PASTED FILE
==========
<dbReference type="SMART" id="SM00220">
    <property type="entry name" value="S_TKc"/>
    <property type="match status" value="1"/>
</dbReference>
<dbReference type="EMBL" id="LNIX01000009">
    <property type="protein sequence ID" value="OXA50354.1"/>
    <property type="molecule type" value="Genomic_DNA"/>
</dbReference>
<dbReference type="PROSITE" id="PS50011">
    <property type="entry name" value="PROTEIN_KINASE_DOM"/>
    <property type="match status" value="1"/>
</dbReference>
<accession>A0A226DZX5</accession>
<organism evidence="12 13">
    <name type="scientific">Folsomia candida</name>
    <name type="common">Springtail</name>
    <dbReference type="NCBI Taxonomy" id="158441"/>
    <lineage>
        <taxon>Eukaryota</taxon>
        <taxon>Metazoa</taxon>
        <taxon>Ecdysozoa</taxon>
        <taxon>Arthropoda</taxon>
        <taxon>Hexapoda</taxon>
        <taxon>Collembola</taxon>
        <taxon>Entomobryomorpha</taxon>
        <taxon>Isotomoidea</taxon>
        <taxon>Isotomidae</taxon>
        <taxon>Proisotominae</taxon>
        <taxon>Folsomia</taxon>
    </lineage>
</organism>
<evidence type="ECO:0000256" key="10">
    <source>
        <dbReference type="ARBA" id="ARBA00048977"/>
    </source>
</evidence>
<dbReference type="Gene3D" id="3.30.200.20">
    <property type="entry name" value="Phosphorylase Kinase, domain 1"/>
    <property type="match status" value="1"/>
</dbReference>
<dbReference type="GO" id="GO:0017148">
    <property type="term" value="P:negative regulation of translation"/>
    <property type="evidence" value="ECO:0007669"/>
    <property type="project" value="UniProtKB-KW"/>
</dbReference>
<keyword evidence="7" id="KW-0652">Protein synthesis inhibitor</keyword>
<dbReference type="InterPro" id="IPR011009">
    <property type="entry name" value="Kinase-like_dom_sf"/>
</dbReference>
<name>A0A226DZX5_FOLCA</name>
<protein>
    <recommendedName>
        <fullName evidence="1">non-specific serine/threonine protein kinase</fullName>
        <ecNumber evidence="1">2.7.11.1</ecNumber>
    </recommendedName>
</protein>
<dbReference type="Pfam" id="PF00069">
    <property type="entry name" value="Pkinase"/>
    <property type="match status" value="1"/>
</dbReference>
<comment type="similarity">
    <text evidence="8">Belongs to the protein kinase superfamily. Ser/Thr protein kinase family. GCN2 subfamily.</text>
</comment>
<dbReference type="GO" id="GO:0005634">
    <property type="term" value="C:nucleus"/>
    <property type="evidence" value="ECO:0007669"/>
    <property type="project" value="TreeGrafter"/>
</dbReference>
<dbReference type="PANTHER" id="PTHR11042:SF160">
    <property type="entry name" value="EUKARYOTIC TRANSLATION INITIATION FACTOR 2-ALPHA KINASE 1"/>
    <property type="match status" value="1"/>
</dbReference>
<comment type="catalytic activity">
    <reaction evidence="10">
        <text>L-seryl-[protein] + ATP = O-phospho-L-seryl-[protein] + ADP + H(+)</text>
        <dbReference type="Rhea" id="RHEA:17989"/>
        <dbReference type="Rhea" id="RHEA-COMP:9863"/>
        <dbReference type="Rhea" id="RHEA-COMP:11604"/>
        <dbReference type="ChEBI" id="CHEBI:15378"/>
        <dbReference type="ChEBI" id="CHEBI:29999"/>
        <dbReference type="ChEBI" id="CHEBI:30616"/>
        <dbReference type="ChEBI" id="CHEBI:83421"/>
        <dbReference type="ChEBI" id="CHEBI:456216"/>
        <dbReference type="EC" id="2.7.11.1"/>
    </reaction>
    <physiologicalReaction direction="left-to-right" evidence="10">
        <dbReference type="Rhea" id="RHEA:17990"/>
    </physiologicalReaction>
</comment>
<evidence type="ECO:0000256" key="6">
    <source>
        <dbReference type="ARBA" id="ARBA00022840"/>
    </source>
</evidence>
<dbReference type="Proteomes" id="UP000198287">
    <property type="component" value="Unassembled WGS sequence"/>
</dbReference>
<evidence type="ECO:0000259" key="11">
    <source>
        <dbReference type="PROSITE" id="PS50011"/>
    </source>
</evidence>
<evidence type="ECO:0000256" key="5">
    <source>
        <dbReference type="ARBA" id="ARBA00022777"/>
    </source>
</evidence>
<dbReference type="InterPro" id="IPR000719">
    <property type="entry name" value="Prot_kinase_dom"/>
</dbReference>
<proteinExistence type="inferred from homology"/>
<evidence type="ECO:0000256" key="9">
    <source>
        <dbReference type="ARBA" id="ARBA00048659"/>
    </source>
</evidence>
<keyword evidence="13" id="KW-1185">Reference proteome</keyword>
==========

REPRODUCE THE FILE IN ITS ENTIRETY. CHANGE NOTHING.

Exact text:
<dbReference type="SMART" id="SM00220">
    <property type="entry name" value="S_TKc"/>
    <property type="match status" value="1"/>
</dbReference>
<dbReference type="EMBL" id="LNIX01000009">
    <property type="protein sequence ID" value="OXA50354.1"/>
    <property type="molecule type" value="Genomic_DNA"/>
</dbReference>
<dbReference type="PROSITE" id="PS50011">
    <property type="entry name" value="PROTEIN_KINASE_DOM"/>
    <property type="match status" value="1"/>
</dbReference>
<accession>A0A226DZX5</accession>
<organism evidence="12 13">
    <name type="scientific">Folsomia candida</name>
    <name type="common">Springtail</name>
    <dbReference type="NCBI Taxonomy" id="158441"/>
    <lineage>
        <taxon>Eukaryota</taxon>
        <taxon>Metazoa</taxon>
        <taxon>Ecdysozoa</taxon>
        <taxon>Arthropoda</taxon>
        <taxon>Hexapoda</taxon>
        <taxon>Collembola</taxon>
        <taxon>Entomobryomorpha</taxon>
        <taxon>Isotomoidea</taxon>
        <taxon>Isotomidae</taxon>
        <taxon>Proisotominae</taxon>
        <taxon>Folsomia</taxon>
    </lineage>
</organism>
<evidence type="ECO:0000256" key="10">
    <source>
        <dbReference type="ARBA" id="ARBA00048977"/>
    </source>
</evidence>
<dbReference type="Gene3D" id="3.30.200.20">
    <property type="entry name" value="Phosphorylase Kinase, domain 1"/>
    <property type="match status" value="1"/>
</dbReference>
<dbReference type="GO" id="GO:0017148">
    <property type="term" value="P:negative regulation of translation"/>
    <property type="evidence" value="ECO:0007669"/>
    <property type="project" value="UniProtKB-KW"/>
</dbReference>
<keyword evidence="7" id="KW-0652">Protein synthesis inhibitor</keyword>
<dbReference type="InterPro" id="IPR011009">
    <property type="entry name" value="Kinase-like_dom_sf"/>
</dbReference>
<name>A0A226DZX5_FOLCA</name>
<protein>
    <recommendedName>
        <fullName evidence="1">non-specific serine/threonine protein kinase</fullName>
        <ecNumber evidence="1">2.7.11.1</ecNumber>
    </recommendedName>
</protein>
<dbReference type="Pfam" id="PF00069">
    <property type="entry name" value="Pkinase"/>
    <property type="match status" value="1"/>
</dbReference>
<comment type="similarity">
    <text evidence="8">Belongs to the protein kinase superfamily. Ser/Thr protein kinase family. GCN2 subfamily.</text>
</comment>
<dbReference type="GO" id="GO:0005634">
    <property type="term" value="C:nucleus"/>
    <property type="evidence" value="ECO:0007669"/>
    <property type="project" value="TreeGrafter"/>
</dbReference>
<dbReference type="PANTHER" id="PTHR11042:SF160">
    <property type="entry name" value="EUKARYOTIC TRANSLATION INITIATION FACTOR 2-ALPHA KINASE 1"/>
    <property type="match status" value="1"/>
</dbReference>
<comment type="catalytic activity">
    <reaction evidence="10">
        <text>L-seryl-[protein] + ATP = O-phospho-L-seryl-[protein] + ADP + H(+)</text>
        <dbReference type="Rhea" id="RHEA:17989"/>
        <dbReference type="Rhea" id="RHEA-COMP:9863"/>
        <dbReference type="Rhea" id="RHEA-COMP:11604"/>
        <dbReference type="ChEBI" id="CHEBI:15378"/>
        <dbReference type="ChEBI" id="CHEBI:29999"/>
        <dbReference type="ChEBI" id="CHEBI:30616"/>
        <dbReference type="ChEBI" id="CHEBI:83421"/>
        <dbReference type="ChEBI" id="CHEBI:456216"/>
        <dbReference type="EC" id="2.7.11.1"/>
    </reaction>
    <physiologicalReaction direction="left-to-right" evidence="10">
        <dbReference type="Rhea" id="RHEA:17990"/>
    </physiologicalReaction>
</comment>
<evidence type="ECO:0000256" key="6">
    <source>
        <dbReference type="ARBA" id="ARBA00022840"/>
    </source>
</evidence>
<dbReference type="Proteomes" id="UP000198287">
    <property type="component" value="Unassembled WGS sequence"/>
</dbReference>
<evidence type="ECO:0000259" key="11">
    <source>
        <dbReference type="PROSITE" id="PS50011"/>
    </source>
</evidence>
<evidence type="ECO:0000256" key="5">
    <source>
        <dbReference type="ARBA" id="ARBA00022777"/>
    </source>
</evidence>
<dbReference type="InterPro" id="IPR000719">
    <property type="entry name" value="Prot_kinase_dom"/>
</dbReference>
<proteinExistence type="inferred from homology"/>
<evidence type="ECO:0000256" key="9">
    <source>
        <dbReference type="ARBA" id="ARBA00048659"/>
    </source>
</evidence>
<keyword evidence="13" id="KW-1185">Reference proteome</keyword>